How do Erdoğan and Gülen view each other?

How do Erdoğan and Gülen view each other?

The public does not yet know what the “community” (cemaat) actually is and who is running them. According to some, this group is in a power struggle with the ruling Justice and Development Party (AK Party); according to others, it is a mysterious organization. As a matter of fact, we cannot say that even the AK Party knows what the community really is.

It is a nongovernmental organization (NGO).

It is made up of individuals who have extremely strong ties with each other, who support each other enormously and where each individual who has received support contributes back with their “service.”
The community does not run for government. It is not involved in power struggles.

On the other hand, it supports political parties that are in line with its own principles. Thus, it makes its power felt. It shares power to a certain extent.

When you speak to both sides, you understand that the relationship between the community and the AK Party is not always in full accordance, as often assumed.

The community puts a distance between itself and the AK Party on many issues. When making comparisons, it more or less compares Fetullah Gülen and Prime Minister Recep Tayyip Erdoğan.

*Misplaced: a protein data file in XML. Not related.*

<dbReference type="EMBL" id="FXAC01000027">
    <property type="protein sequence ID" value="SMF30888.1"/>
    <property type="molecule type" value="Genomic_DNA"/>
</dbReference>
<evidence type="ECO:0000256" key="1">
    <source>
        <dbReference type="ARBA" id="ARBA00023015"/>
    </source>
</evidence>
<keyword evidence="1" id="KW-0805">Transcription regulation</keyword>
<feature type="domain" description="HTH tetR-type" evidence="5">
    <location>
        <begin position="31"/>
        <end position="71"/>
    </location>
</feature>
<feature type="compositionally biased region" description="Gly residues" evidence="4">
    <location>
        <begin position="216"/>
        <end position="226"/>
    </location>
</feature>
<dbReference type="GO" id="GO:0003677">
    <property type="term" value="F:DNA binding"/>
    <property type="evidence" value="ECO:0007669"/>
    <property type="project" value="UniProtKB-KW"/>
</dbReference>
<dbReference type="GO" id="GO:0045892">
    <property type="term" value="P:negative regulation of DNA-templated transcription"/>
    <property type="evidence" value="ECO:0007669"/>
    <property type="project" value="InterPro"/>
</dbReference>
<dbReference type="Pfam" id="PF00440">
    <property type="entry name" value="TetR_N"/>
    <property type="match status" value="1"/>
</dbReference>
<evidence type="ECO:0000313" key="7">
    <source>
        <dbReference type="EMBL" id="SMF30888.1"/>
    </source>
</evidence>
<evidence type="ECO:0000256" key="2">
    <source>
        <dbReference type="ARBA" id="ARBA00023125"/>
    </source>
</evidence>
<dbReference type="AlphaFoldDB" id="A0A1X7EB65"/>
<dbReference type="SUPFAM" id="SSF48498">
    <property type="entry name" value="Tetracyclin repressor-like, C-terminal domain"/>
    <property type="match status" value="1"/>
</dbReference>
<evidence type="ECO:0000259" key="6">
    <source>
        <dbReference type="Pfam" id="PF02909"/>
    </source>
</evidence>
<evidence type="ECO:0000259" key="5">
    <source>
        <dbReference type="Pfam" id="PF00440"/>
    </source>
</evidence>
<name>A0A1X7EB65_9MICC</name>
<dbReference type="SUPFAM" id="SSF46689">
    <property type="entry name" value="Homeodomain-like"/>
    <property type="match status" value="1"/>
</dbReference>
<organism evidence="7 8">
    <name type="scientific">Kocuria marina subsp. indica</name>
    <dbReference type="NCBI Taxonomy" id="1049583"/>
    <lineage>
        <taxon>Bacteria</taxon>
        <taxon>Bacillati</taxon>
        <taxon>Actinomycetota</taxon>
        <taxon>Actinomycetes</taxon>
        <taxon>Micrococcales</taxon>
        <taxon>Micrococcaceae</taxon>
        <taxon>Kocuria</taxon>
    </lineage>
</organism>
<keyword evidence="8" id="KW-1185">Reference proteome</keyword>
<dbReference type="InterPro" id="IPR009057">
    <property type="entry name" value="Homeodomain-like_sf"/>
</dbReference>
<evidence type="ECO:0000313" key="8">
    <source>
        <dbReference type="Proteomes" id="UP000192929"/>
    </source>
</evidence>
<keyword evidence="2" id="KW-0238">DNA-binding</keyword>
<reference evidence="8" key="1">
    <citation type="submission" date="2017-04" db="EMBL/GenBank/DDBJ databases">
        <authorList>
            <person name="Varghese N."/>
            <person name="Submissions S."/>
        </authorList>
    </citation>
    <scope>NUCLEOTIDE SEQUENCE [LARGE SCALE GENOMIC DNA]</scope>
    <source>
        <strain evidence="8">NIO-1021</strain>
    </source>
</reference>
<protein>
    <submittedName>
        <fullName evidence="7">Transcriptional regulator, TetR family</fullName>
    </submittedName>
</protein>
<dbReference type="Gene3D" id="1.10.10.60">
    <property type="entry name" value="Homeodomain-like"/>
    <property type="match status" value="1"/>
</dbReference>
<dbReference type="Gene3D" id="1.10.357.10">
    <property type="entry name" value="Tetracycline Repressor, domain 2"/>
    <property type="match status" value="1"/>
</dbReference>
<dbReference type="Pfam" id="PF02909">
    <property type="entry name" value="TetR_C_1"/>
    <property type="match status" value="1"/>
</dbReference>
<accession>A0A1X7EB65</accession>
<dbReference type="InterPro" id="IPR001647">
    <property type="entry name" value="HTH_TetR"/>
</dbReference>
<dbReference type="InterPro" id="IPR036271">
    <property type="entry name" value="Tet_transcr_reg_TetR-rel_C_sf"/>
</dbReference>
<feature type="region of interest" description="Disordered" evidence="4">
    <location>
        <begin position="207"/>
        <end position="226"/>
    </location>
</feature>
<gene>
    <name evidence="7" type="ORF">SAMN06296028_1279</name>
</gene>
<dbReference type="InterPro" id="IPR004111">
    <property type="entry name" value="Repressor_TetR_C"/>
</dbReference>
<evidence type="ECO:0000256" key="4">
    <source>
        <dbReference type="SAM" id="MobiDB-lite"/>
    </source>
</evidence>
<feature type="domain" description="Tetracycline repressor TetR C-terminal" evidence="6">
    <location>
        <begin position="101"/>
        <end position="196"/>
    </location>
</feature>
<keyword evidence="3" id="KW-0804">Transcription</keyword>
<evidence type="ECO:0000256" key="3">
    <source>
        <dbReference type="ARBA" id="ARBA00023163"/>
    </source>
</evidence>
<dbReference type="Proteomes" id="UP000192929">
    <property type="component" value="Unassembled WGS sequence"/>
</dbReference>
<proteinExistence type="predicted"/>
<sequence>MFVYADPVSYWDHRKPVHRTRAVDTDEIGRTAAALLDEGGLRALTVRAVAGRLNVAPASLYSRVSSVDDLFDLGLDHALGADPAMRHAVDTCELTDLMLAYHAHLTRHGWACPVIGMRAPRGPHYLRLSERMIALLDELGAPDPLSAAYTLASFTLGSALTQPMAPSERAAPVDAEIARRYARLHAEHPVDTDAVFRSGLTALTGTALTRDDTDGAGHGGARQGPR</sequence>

Its members openly express their discomfort especially with Erdoğan’s recent elevation to “one man” status, as well as his use of harsh language. They bombard their criticisms and compare the non-exaggerating attitude of Fethullah Gülen who, in contrast, is extremely modest.

Those from the community see members of the AK Party as introverted, extremely nationalist, and of a small-town mentality. In contrast, they emphasize that they themselves are extroverts, a group that thinks more internationally.

The community generally regards AK Party members as pious people. But they also state that party members are way behind them in such aspects as the significance attributed to religious values, lifestyle, social aid, friendship and “service.”

The community also thinks that the AK Party is now short of breath on such topics as democracy, the Kurdish issue and the independence of the judiciary, and it thinks the party has lost ground compared to its initial stance. They emphasize that they themselves demonstrate a much more democratic stance.

AK Party has not been able to decode the community yet
The AK Party, on the other hand, has not yet decided on how to define the Gülen community. On the one hand they are happy with the support they are receiving, but they also have an opinion that the community has gone too far in sharing power. They are surprised that the community, which has been silent most of the time in the past, is now raising its voice; and they react to this.

The AK Party does not regard the community as an NGO. It has not fully decoded its domestic power equilibriums and its decision-making process. For example, according to the prime ministry, a significant portion of the judiciary is under the influence of the community. For its part, the community absolutely refuses this.

The AK Party does not regard the group as a political threat against them, as they have no leader other than Gülen.

It is possible to extend this list.

As a result, the Gülen-Erdoğan coalition is not quite as it is publicly regarded. They neither have an arm-in-arm intimate association, nor will they break up tomorrow and search for other coalitions. They may have differences of opinion from time to time and even clash openly, but sooner or later, in the end, they will continue to cohabit as they need each other.